The Flourishing Coffee Market in Maldives
Coffee is a great way to start a day, and to many people it is an essential part of their daily routine. Surprisingly, prior to 2002, tea was the beverage of choice in the Maldives! Coffee arrived first as Melitta filter coffee, closely followed by LavAzza in 2003, paving the way for a whole new beverage concept that was already popular in other parts of the world.
Initially only a few places such as the Nasandhura Palace Hotel had coffee machines, so coffee had a very small select market. However, after the tsunami, coffee began to grow in popularity with the opening of small restaurants and coffee corners. Coffee would be served as a stand-up shot and go, or to have with nuts and a chat in the morning, afternoon and late into the evening, usually accompanied by a hefty dose of sugar, cigarettes, and tobacco smoke!
Meeting for coffee, is now an accepted part of daily life, with LavAzza, Illy and Nescafe being the most established brands. However, the coffee culture of sip and savour that is more synonymous to coffee shops and coffee houses elsewhere in the world is a comparatively new addition to the Maldives, precipitated by the opening of the first fully air-conditioned café in 2011. This provided a light airy place for people to gather without the ubiquitous odour of stale tobacco, thereby opening up the market to families, resulting in a demand for both coffee and similar places to frequent.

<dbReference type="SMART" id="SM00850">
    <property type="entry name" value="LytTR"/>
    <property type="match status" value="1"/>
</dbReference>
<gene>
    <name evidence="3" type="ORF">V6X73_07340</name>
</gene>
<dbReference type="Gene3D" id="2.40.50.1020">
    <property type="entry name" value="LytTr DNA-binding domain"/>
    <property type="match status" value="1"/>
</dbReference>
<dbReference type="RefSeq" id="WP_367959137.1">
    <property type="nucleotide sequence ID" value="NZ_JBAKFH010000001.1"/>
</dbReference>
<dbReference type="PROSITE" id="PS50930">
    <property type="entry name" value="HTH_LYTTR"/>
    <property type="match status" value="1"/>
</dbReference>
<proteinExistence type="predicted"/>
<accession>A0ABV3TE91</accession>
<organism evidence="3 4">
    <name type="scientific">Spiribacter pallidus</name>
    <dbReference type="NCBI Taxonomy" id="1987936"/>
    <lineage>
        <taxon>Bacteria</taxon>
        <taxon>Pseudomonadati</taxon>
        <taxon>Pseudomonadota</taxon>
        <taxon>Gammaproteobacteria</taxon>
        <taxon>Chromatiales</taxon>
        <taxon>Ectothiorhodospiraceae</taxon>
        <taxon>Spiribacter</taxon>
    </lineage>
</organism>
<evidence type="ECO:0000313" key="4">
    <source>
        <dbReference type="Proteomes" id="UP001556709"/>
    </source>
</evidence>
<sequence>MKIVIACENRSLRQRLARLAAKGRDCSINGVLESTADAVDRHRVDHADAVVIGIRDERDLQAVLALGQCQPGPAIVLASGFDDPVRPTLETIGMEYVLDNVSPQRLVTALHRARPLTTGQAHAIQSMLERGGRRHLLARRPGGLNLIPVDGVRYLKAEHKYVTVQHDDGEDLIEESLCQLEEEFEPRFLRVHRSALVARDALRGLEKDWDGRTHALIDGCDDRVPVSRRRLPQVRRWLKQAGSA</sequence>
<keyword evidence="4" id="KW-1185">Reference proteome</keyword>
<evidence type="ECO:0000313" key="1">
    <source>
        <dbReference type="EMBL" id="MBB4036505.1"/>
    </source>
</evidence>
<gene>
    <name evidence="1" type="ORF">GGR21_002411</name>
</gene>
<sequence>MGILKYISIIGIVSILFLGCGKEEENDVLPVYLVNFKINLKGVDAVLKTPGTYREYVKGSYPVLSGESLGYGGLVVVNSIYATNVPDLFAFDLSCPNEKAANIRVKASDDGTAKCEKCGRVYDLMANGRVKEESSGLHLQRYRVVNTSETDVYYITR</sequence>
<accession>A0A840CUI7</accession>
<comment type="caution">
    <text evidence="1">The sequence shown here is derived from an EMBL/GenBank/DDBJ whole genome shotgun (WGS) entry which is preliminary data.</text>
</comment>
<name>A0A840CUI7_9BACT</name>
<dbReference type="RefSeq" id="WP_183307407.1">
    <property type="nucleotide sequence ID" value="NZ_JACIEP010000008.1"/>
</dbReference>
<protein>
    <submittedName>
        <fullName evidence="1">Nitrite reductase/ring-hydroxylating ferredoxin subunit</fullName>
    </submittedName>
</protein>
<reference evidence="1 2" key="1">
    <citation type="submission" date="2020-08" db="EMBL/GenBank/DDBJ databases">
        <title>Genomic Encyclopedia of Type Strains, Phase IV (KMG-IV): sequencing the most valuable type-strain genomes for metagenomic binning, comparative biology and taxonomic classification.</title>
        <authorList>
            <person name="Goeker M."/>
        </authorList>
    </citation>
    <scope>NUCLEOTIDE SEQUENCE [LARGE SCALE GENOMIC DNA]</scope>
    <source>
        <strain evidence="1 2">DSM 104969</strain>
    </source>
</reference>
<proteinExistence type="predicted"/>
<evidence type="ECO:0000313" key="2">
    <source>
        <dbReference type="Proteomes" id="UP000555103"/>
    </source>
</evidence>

The next catalyst for the coffee boom was the introduction of speciality coffee. Initially imported from Singapore by Jazz Café, until they realised a better product could be achieved if they roasted their own. This coincided with another coffee lover having a similar idea. Hence, in 2017 two roasters Civil Coffee and Meraki began, followed later by The Coffee lab, providing the Maldives with three roasters who could provide a customised blends for local cafés, restaurants, and resorts, giving the growing cache of coffee lovers a rich variety of choice.
Coffee is a fruit! Coffee Cherries are small red berries that grow on the coffee plant. It is the seeds inside these red fruits that are roasted into what we know as beans. Coffee was initially identified in Ethiopia and first cultivated in Yemen. Coffee is now grown in more than 50 countries around the world, with Colombia and Brazil, being the two biggest producers. There are thousands of different species, two of the most common are Arabica and Robusta.
Coffee beans are actually green, only becoming brown on roasting. It is widely accepted that beans are best a week after roasting, which was one of the prime motivators for the start of roasting in the Maldives, and one of the reasons why there is such a disparity of taste in the same types of generic shop bought coffee. Check the dates before you buy, as some having been sitting on shelves at high temperatures for months!
The culture surrounding coffee and coffeehouses dates back to the 16th-century Turkey, when it became known as the wine of Arabia. Muslims in the Ottoman Empire found that coffee made a great substitute for the wine that their Turkish colleagues were consuming, soon coffee houses became the social place to be, and where people went to relax and catch up on all the local news.